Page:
Surprised at Being Alive

Surprised at Being Alive coverIn the recently released Casemate book titled Surprised at Being Alive, Robert F. Curtis provides accounts of his diverse military helicopter flying. Readers are introduced to Vietnam-era U.S. Army flying training and subsequently to his service in Vietnam with ‘C’ Company, 159th Aviation Battalion, 101st Airborne Division (Airmobile) at Phu Bai, Republic of Vietnam. Additionally, one learns of Curtis’ post-war flying with the Kentucky Army National Guard, and later service as a U.S. Marine Corps aviator, operating sometimes from USS Nassau, and exchange pilot with the Royal Navy’s Commando Helicopter Force (846 Naval Air Squadron) at Royal Navy Air Station Yeovilton from 1983 to 1985.

In the prologue the author states that “flying is far closer to being a religion than being a job” and that “comfort comes through prayer, singing, and the promise of better things to come.” He cites Ecclesiastes 1:9 and relates to the verse by explaining (page 11) that, “Whatever happens to your aircraft, someone has seen it before.” Within the book Curtis summarizes the experience of being an aviator by confessing that “the purpose is to do something most people cannot, be it getting to heaven or being respected by your brother pilots.”

Having accumulated in excess of 5,000 hours of “mishap free” flying in a wide range of aircraft, Robert Curtis tells much about the intricacies and difficulties of piloting a variety of rotary-wing machines during peacetime and wartime. Included are personal accounts of his time in the Boeing CH-47C and CH-47F Chinook, Boeing CH-46E Sea Knight, Bell UH-1H Iroquois (aka Huey), Bell OH-58A Kiowa, Beechcraft U-8 Seminole, and Westland Sea King MK IV Commando.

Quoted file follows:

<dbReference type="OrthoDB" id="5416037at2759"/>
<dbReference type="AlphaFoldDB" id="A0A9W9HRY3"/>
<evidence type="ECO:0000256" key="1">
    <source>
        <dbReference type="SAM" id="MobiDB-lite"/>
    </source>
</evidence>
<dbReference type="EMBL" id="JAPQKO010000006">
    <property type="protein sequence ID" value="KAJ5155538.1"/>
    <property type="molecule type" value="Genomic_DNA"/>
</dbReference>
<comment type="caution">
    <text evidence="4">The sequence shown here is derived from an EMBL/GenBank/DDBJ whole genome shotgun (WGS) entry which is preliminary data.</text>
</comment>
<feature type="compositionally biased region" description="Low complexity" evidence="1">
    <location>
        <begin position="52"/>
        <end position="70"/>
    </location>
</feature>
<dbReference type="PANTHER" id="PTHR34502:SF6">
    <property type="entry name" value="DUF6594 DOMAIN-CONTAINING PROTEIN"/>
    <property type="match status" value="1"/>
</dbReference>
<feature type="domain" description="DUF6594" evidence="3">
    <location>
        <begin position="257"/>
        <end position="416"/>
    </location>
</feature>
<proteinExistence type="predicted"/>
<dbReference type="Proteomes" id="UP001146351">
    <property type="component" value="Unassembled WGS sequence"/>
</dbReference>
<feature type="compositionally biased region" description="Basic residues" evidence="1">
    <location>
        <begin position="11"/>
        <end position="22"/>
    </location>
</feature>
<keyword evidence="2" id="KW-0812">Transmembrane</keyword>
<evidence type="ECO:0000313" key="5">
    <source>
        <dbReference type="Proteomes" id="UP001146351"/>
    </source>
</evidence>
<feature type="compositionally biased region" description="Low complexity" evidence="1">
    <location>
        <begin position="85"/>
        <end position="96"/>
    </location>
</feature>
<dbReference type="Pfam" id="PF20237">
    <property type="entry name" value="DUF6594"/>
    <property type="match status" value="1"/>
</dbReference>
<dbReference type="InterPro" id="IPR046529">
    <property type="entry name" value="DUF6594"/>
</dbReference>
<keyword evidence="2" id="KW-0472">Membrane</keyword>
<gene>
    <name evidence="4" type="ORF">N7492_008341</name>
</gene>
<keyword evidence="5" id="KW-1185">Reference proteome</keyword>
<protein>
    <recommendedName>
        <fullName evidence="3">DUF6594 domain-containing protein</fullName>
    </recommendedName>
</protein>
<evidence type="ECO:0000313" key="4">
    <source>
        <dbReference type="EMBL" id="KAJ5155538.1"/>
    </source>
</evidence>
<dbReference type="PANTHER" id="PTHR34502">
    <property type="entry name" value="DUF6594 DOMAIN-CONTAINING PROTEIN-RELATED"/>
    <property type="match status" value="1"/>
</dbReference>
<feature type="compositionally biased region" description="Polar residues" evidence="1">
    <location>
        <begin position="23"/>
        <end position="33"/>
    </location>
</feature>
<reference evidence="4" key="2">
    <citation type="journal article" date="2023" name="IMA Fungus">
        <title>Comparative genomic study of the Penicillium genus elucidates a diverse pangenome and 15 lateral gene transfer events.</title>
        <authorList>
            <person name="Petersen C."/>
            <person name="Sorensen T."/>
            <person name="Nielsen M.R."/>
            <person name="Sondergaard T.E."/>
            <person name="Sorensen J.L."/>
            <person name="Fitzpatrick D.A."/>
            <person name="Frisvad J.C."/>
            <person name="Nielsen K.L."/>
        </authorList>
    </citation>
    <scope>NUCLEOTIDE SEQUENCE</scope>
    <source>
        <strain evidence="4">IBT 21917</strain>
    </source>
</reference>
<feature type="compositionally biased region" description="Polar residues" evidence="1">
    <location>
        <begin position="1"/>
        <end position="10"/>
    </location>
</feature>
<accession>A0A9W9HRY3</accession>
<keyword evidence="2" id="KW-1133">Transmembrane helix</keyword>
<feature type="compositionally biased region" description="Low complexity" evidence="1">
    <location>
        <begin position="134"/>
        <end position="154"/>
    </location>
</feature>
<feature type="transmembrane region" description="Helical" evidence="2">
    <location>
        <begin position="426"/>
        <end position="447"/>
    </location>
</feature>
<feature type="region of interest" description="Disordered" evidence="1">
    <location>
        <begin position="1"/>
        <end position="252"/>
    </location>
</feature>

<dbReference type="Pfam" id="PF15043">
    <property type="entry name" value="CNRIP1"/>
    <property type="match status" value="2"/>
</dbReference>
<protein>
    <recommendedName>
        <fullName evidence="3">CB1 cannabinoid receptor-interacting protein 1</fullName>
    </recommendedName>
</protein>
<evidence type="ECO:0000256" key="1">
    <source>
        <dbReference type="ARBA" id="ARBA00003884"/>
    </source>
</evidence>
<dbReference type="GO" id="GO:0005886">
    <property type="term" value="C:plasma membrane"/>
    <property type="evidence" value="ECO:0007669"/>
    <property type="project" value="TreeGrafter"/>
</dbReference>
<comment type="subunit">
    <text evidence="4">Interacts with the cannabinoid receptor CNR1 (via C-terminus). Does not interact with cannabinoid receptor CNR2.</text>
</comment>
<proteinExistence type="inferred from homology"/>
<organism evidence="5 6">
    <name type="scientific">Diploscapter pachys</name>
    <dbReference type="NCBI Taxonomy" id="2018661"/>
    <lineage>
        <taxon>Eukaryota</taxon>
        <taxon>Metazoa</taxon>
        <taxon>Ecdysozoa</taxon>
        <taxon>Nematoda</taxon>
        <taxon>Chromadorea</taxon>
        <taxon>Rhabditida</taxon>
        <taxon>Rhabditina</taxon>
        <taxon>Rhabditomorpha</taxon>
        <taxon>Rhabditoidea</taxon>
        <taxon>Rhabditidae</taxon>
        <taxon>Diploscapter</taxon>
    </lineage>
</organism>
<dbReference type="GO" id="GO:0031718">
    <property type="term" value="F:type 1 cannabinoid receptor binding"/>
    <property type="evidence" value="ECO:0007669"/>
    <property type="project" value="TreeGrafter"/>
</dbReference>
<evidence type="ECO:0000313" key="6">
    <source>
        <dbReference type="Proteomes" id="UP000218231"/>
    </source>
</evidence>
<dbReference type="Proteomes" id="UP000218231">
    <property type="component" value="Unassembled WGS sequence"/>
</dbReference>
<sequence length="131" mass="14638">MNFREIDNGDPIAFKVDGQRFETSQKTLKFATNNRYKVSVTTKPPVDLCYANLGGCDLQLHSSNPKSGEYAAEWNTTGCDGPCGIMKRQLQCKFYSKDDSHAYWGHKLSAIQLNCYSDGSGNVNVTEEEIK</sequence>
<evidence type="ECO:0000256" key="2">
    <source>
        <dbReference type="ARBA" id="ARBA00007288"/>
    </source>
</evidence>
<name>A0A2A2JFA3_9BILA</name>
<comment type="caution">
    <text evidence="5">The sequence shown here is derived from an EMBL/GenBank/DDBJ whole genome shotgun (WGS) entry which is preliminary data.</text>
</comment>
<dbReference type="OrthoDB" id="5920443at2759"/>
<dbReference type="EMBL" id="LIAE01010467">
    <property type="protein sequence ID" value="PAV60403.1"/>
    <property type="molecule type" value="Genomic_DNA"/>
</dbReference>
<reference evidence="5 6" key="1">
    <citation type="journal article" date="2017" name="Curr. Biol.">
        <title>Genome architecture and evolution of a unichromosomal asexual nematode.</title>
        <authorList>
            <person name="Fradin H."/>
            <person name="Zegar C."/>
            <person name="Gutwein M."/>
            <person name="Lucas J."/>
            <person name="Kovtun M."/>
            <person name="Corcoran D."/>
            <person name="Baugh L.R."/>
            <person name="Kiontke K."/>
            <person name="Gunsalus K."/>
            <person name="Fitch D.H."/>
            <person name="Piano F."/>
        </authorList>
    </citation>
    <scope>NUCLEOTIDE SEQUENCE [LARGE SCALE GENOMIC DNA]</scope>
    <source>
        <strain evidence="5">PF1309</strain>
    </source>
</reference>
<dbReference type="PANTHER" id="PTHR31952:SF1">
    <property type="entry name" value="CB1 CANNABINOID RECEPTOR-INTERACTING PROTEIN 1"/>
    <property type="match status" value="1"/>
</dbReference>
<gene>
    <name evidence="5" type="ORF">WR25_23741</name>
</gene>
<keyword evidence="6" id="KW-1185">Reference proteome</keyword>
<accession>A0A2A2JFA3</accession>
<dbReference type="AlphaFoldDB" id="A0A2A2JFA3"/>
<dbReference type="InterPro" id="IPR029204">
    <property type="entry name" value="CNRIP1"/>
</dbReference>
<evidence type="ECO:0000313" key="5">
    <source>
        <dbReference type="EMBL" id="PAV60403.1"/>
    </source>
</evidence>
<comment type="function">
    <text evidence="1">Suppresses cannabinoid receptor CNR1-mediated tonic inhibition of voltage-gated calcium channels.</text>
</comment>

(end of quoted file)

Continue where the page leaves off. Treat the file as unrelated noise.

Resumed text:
Mr. Curtis’ initial flight training is interesting as he describes the experiences and travails of learning to pilot the Hiller OH-23 Raven, and Bell TH-13 and OH-13E Sioux. Afterward, Robert Curtis transports readers through the highlights of 980 hours of combat flight time as the Aircraft Commander of a Chinook in the skies of Vietnam and Laos. Absorbing is his description of hitching a ride to Da Nang with a very competent and expereinced Air America pilot who was at least age 70 and provided Mr. Curtis with his oft repeated post-flight statement and summation: “Cheated death again. Luck and superstition, that’s all it is.”

Somewhat unique are the chapters describing Curtis’ posting to the Royal Navy. Few aviators have the opportunity to change militaries, even if only temporarily. Robert Curtis joined a ‘Junglies’ unit that supported the Royal Marines and flew from HMS Fearless, HMS Illustrious, and HMS Hermes, as well as bases in Norway, Egypt, Morocco, Gibraltar, Scotland, and Cyprus. One flight (described on page 253) was termed as an “all colonial” aircrew by the British because he was an American aircraft commander flying with an Australian copilot and a Kenyan crewman! Mr. Curtis also describes an unexpected and enjoyable 1985 ‘dogfight’ with a Supermarine Spitfire over Cornwall, England.

Curtis quite appropriately dedicates Surprised at Being Alive to the maintenance men who kept the birds airworthy and crewmen who flew with and trusted him to bring them back to base safely, and the wives and families to those who were killed on operations. Rarely do the aforementioned receive their due, and Robert Curtis should be commended for acknowledging them.

Surprised at Being Alive provides a worthwhile journey into history and one man’s multifaceted service. The work is recommended reading for all aviation aficionados.
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20th Century Aviation Magazine/Military Aviation Magazine and this reviewer (John Stemple) thank Casemate publishers for supplying a copy of Mr. Curtis’ book for the purposes of review.

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